CCR3 and CCR5 are co-receptors for HIV-1 infection of microglia

Jianglin He, Youzhi Chen, Michael Farzan, Hyeryun Choe, Asa Ohagen, Suzanne Gartner, Jorge Busciglio, Xiaoyu Yang, Wolfgang Hofmann, Walter Newman, Charles R. Mackay, Joseph Sodroski, Dana Gabuzda

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764 Citations (Scopus)

Abstract

Several members of the chemokine receptor family are used together with CD4 for HIV-1 entry into target cells. T cell line-tropic (T-tropic) HIV-1 viruses use the chemokine receptor CXCR4 as a co-receptor, whereas macrophage-tropic (M-tropic) primary viruses use CCR5. Individuals with defective CCR5 alleles exhibit resistance to HIV-1 infection, suggesting that CCR5 has an important role in vivo in HIV-1 replication. A subset of primary viruses can use CCR3 as well as CCR5 as a co-receptor, but the in vivo contribution of CCR3 to HIV-1 infection and pathogenesis is unknown. HIV-1 infects the central nervous system (CNS) and causes the dementia associated with AIDS. Here we report that the major target cells for HIV-1 infection in the CNS, the microglia, express both CCR3 and CCRS. The CCR3 ligand, eotaxin, and an anti-CCR3 antibody inhibited HIV-1 infection of microglia, as did MIP- 1β, which is a CCR5 ligand. Our results suggest that both CCR3 and CCR5 promote efficient infection of the CNS by HIV-1.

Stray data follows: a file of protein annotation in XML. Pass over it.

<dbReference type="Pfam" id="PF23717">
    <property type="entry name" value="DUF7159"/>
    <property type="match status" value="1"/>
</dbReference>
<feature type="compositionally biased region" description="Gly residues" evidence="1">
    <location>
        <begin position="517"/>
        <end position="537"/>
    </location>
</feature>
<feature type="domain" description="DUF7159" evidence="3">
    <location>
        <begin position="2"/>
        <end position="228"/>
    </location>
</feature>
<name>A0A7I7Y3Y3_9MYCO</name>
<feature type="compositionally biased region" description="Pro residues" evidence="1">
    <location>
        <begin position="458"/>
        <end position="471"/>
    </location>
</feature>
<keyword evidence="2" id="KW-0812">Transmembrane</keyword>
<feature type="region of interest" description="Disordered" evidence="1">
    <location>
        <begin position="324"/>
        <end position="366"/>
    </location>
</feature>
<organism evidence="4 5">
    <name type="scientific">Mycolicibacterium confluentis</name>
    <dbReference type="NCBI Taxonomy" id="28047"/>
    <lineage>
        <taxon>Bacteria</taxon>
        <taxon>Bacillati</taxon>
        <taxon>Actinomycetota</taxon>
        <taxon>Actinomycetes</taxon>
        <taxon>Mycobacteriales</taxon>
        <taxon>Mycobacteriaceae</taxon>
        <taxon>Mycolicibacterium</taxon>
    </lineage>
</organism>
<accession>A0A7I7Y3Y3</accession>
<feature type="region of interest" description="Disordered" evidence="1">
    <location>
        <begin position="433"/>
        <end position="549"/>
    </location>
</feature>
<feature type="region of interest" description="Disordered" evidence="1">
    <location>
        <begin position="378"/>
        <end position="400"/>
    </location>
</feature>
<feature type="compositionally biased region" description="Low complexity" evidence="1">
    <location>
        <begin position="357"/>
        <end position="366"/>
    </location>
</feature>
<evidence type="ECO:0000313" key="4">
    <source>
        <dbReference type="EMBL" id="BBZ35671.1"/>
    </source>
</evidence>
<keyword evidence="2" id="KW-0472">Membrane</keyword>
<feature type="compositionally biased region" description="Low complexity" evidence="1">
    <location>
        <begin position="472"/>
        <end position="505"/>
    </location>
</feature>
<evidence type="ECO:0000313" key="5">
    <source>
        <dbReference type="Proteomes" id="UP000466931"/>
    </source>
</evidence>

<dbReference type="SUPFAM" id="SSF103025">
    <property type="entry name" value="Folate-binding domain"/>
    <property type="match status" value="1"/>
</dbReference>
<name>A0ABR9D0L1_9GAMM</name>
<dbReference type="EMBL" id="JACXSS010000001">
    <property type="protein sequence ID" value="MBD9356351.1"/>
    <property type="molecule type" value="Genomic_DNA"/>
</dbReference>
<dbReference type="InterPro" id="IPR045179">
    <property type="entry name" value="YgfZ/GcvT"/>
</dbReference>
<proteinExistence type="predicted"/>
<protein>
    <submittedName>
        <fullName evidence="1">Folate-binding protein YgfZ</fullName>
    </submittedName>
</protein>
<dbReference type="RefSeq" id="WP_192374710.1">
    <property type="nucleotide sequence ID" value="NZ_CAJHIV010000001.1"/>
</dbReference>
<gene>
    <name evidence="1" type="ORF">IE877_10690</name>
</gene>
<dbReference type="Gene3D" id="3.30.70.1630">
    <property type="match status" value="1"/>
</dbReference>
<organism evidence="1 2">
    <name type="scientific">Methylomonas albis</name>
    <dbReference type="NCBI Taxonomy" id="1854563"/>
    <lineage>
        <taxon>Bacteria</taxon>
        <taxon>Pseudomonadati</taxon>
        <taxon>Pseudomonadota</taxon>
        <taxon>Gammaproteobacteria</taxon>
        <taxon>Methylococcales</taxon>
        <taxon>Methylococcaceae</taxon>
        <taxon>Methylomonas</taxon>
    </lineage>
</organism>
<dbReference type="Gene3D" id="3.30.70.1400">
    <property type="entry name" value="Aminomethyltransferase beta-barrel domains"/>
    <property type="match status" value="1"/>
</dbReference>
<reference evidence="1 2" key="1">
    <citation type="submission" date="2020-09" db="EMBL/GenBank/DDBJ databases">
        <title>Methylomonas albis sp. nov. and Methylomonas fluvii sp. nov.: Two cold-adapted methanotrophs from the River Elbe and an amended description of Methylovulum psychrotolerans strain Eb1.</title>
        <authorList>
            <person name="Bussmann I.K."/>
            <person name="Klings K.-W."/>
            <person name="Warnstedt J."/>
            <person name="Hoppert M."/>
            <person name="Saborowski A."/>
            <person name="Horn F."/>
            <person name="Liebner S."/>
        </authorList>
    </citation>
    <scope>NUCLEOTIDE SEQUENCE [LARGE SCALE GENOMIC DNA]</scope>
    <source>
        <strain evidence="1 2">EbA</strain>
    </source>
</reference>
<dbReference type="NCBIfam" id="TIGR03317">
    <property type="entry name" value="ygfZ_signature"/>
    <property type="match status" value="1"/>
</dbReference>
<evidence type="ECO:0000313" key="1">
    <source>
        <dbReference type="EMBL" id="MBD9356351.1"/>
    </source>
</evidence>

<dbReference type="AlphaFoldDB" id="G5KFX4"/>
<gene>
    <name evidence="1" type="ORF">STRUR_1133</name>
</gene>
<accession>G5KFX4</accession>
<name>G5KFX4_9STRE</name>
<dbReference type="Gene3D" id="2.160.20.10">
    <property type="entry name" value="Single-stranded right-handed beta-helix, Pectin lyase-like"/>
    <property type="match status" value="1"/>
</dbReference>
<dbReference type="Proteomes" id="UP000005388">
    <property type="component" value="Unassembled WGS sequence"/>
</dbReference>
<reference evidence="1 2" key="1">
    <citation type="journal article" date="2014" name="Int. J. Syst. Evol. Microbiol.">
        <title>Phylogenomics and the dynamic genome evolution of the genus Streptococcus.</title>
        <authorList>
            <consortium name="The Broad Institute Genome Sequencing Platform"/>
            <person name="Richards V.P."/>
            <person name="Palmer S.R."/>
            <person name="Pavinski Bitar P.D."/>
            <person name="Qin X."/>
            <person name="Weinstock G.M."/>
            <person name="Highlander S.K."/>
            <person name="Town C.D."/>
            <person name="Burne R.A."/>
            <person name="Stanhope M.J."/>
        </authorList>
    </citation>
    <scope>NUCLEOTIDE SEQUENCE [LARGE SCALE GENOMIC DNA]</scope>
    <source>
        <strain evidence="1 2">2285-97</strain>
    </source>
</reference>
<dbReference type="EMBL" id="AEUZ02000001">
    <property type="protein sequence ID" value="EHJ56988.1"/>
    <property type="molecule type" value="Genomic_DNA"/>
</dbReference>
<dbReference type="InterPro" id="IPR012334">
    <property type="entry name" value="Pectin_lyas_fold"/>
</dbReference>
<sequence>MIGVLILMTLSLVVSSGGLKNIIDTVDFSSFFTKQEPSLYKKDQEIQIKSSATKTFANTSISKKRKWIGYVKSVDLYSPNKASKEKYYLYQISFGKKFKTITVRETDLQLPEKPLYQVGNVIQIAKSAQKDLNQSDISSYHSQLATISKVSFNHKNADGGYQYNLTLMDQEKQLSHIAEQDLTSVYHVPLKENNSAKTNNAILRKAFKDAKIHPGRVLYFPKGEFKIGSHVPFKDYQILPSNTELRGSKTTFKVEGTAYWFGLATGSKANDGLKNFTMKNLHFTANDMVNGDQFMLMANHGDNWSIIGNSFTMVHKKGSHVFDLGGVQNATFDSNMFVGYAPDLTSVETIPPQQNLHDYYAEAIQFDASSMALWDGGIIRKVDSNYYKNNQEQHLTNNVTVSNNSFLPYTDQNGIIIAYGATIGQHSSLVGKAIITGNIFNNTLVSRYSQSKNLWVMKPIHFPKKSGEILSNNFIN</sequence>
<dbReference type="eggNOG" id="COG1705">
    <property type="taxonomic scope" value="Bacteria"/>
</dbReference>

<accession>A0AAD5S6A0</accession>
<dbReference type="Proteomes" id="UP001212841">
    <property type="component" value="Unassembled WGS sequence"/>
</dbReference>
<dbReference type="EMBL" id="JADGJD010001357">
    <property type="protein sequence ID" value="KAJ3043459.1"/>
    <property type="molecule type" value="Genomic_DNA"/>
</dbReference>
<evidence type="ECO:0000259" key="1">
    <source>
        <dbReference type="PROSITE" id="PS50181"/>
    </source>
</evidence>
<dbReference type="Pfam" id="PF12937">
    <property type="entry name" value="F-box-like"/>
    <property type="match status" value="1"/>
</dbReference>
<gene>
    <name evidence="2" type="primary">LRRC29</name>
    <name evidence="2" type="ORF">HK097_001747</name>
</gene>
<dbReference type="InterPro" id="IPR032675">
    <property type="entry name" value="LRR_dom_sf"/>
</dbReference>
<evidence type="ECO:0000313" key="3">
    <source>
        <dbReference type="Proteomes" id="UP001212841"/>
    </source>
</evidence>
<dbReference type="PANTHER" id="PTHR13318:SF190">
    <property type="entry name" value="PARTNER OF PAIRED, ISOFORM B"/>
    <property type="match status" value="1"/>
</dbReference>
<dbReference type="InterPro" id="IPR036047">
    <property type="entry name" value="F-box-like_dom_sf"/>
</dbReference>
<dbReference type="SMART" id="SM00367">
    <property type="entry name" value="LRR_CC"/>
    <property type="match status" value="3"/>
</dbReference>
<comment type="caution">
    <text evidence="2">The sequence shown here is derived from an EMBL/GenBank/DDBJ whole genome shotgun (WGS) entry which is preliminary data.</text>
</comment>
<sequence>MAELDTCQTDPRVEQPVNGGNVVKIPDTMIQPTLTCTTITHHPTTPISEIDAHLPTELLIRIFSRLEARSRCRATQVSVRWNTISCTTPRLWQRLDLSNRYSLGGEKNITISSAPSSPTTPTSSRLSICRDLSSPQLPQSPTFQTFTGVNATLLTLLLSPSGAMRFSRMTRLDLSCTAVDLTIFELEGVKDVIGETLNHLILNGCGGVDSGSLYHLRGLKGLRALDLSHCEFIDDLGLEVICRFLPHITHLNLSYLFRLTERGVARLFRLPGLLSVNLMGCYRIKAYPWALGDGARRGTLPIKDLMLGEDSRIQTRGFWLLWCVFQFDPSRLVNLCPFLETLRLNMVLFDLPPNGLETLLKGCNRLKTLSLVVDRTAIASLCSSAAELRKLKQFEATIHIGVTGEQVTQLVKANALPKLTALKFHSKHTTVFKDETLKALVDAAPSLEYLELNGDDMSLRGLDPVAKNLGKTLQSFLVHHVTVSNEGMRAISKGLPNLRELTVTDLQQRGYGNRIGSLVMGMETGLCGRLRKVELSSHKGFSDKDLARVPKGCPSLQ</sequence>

Original languageEnglish
Pages (from-to)645-647
Number of pages3
JournalNature
Volume385
Issue number6617
DOIs
Publication statusPublished - 13 Feb 1997
Externally publishedYes

Cite this

He, J., Chen, Y., Farzan, M., Choe, H., Ohagen, A., Gartner, S., ... Gabuzda, D. (1997). CCR3 and CCR5 are co-receptors for HIV-1 infection of microglia. Nature, 385(6617), 645-647. https://doi.org/10.1038/385645a0